Fulfillment, meaning and giving back.
Not things many employees would’ve always agreed they got from their roles, unless they worked in the private or public sector.
However, that’s now changing.
Increasingly more today than ever before, the younger workforce – Generation Z and millennials – not only want, but expect, their employers to provide workplace environments where they can achieve these things.
The traditional perks of gym memberships, company health plans and bonus schemes are not enough for these two generations. They’re looking for a more rewarding, engaging and meaningful workplace experience.
In fact, 53% of under-35s want to volunteer more than they do, with this figure increasing to 60% among 18-24-year-olds, according to a report by City Philanthropy.
Of the 43% of respondents under-35 who said they already volunteer, workplace volunteer schemes and initiatives were cited as playing a key role in influencing their charitable good deeds.
Aside from just being a ‘good thing to do’, companies that offer paid time-off for volunteering can attract and retain top talent, boost productivity, instill a sense of purpose and meaning in employees, and go some way to improving the employee engagement challenge.
Here’s some of the business benefits.
Improved employee retention
Research by Great Place to Work looked at thousands of employee surveys from companies on its 50 best Workplaces that Give Back list and revealed that workers at these organisations say they’re more likely to stay with their employer for a long time as a result of the company’s voluntary programmes.
“When employees are actively involved in giving back it can lead to a deeper commitment and connection to the work,” explains Elizabeth Stocker, a consultant at Great Place to Work.
Pride in where they work – and increased employer brand awareness
Employees at firms with volunteer days are proud to tell others where they work.
They’ll share with friends and family about their paid-time off to volunteer, even posting on social media about their volunteering activity.
All of which further enhances the organisation’s status in the community and raises the profile of the business, particularly amongst prospective employees.
Increased employee empowerment
Having a charity or cause that your company donates to, will certainly go some way to meeting Gen Z and millennials’ need for your business to do social good, but companies that go one step further than just donating, by providing employees with actual opportunities to volunteer get even better payback.
By letting employees guide charitable efforts and get hands-on with volunteering, even choosing where and when to volunteer, makes them feel empowered.
It creates high levels of commitment and pride among workers and their teams.
Stronger, more connected teams
When whole teams participate in a worthwhile activity for a good cause, even just for a day, a sense of teamwork is fostered.
Pulling together for a common goal, especially when it’s for a charity or community project, enables employees to bond and support each other.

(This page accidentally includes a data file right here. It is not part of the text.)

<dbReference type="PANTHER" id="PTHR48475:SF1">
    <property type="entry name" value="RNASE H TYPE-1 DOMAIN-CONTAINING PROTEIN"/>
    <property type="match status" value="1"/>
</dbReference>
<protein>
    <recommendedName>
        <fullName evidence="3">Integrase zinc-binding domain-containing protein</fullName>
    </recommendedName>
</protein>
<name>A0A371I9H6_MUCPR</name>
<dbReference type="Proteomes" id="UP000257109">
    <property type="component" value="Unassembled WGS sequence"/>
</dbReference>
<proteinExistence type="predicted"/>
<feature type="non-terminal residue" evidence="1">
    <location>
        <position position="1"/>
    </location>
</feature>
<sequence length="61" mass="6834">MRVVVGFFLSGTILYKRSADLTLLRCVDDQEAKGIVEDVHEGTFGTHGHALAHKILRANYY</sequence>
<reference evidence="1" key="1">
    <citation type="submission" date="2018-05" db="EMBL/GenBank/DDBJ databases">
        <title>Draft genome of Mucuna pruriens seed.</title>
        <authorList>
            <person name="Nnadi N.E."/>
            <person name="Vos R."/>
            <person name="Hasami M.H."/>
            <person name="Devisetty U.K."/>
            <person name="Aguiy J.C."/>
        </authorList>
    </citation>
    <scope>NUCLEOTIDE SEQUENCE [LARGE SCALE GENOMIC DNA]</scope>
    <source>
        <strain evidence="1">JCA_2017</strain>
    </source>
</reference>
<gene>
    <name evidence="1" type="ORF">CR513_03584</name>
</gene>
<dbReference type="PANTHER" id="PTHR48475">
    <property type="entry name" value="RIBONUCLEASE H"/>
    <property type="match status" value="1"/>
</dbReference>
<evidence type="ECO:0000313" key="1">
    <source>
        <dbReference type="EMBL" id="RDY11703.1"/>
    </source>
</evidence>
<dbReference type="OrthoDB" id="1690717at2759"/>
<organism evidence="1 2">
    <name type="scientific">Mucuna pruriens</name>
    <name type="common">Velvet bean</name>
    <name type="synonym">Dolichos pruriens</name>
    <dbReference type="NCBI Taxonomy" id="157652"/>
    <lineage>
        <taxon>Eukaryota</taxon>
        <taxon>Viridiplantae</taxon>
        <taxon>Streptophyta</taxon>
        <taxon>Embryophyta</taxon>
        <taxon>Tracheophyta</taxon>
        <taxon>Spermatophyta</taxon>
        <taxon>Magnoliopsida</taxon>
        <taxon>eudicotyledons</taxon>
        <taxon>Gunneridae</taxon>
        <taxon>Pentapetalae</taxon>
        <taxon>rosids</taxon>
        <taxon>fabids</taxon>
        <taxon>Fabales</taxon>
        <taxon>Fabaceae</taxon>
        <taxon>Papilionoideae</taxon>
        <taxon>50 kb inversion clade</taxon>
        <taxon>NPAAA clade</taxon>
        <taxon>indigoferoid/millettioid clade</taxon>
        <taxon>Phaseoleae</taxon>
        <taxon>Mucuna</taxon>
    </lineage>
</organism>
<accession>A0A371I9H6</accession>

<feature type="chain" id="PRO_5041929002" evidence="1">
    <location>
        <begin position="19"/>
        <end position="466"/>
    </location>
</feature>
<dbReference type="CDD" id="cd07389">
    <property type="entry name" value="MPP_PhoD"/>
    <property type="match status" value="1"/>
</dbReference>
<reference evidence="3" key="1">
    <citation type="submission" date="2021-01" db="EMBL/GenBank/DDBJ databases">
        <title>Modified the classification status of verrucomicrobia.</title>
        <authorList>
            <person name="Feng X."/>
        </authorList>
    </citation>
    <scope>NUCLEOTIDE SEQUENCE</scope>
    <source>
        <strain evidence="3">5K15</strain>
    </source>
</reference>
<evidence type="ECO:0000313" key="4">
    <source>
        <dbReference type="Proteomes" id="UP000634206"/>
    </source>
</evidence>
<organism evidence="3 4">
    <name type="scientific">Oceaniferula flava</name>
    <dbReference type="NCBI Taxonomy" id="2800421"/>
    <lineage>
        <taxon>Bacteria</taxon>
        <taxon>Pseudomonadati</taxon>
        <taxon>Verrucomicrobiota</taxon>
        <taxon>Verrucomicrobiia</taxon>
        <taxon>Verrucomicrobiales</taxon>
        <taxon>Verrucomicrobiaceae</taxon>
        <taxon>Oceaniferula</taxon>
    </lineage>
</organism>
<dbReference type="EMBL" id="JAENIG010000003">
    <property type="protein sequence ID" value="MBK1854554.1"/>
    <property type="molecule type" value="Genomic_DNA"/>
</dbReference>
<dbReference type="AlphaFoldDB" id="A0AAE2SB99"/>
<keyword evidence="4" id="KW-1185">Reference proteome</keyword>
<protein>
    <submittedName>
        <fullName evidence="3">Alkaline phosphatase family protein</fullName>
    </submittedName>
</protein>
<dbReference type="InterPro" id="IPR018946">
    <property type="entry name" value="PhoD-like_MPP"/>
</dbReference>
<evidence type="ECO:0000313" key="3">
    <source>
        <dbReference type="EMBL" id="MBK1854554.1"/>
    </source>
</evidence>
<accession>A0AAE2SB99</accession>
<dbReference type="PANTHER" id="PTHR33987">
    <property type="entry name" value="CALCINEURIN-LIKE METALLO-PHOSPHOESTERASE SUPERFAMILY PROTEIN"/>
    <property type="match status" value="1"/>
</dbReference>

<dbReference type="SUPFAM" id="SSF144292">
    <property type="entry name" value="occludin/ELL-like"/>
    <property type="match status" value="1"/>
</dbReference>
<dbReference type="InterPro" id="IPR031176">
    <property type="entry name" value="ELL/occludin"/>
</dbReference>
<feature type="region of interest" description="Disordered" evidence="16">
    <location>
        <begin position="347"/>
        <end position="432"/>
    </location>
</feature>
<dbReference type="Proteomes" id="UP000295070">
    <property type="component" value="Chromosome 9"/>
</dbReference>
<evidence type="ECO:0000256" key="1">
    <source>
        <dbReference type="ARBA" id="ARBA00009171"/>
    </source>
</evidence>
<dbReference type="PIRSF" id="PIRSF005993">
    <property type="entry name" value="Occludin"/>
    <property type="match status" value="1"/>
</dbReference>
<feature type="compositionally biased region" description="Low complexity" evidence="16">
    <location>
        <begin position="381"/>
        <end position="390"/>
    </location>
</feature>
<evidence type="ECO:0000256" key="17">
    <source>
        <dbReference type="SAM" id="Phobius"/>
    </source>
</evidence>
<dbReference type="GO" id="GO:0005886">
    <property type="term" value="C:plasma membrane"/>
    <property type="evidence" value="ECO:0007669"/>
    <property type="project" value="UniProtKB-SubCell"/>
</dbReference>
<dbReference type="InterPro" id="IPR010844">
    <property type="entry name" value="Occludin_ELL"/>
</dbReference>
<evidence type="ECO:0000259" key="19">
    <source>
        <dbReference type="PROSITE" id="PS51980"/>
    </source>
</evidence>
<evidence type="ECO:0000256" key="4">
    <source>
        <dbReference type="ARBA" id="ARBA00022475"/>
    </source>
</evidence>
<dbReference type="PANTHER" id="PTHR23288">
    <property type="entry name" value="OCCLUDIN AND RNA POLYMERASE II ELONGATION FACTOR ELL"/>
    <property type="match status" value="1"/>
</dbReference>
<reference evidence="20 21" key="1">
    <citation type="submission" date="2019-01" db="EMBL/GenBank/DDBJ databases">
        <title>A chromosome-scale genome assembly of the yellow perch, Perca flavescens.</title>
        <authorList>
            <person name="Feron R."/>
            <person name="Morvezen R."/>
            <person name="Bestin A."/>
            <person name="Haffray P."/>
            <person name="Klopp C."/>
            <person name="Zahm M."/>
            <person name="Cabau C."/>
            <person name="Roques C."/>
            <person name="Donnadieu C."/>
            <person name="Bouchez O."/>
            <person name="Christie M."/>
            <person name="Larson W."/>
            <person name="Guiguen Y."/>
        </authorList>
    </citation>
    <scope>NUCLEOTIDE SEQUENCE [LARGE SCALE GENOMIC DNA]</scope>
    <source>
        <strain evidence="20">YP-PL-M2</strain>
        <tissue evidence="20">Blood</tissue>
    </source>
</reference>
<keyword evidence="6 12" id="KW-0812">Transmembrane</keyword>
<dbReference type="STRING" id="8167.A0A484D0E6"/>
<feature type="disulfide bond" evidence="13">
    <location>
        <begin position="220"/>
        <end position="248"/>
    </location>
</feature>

Once built, this sense of teamwork can continue back in the workplace with a renewed sense of commitment to one another.
Volunteering projects can enable employees to learn and develop new skills.
Off-site projects with charitable organisations can open up a whole new skill-set for an employee, enabling them to try things they’ve never experienced before.
Learning a new skill adds to a person’s sense of worth, can boost their motivation, make them feel valuable and positively affect their overall wellbeing.
The ability to uncover future leaders
Company volunteer programmes can also be a great way for managers to see which team members might make future business leaders.
A team volunteering day can be an ideal environment to discover who has a natural aptitude for leading and should be put on a fast-track management programme, or which members of staff might be in line for promotion when it comes to succession planning.
Happier, healthier staff
Companies who offer volunteering days or schemes report a reduction in sick leave as employees want to work for a company that values them and gives back.
They feel more satisfied, motivated, so staff morale is higher.
Who’s already doing it well?
Salesforce topped the 2017 annual World’s Best Workplaces list, due to cultivating pride in its employees and inspiring them through its ‘relentless commitment to community involvement’.
According to Great Place to Work, who compile the rankings, 97% of employees said they felt proud about the way Salesforce contributes to the community.
The business giant enables its employees to take up to seven paid days off per year to volunteer and the top 100 volunteers are granted $10,000 to donate to a charity of their choice.
In its annual report, Salesforce reported its employees had clocked up more than 2.6 million volunteer hours around the world, while the business had supported more than 34,000 non-profit and higher education organisations.
At Sage, employees can also take five fully paid volunteer days a year to do meaningful, purpose-driven and passion-aligned work.
Time to cultivate a sense of purpose?
As the ratio of Gen Z and millennial workers increases, companies will find it increasingly difficult to differentiate through the traditional perks of fancy offices, high salaries and health plans.
Those that align to the values of the new working majority – who place a greater emphasis on their personal time, flexibility and making a difference in the world – will attract the best minds and do the best work.
And this will ultimately having an impact on their organisation’s bottom line.
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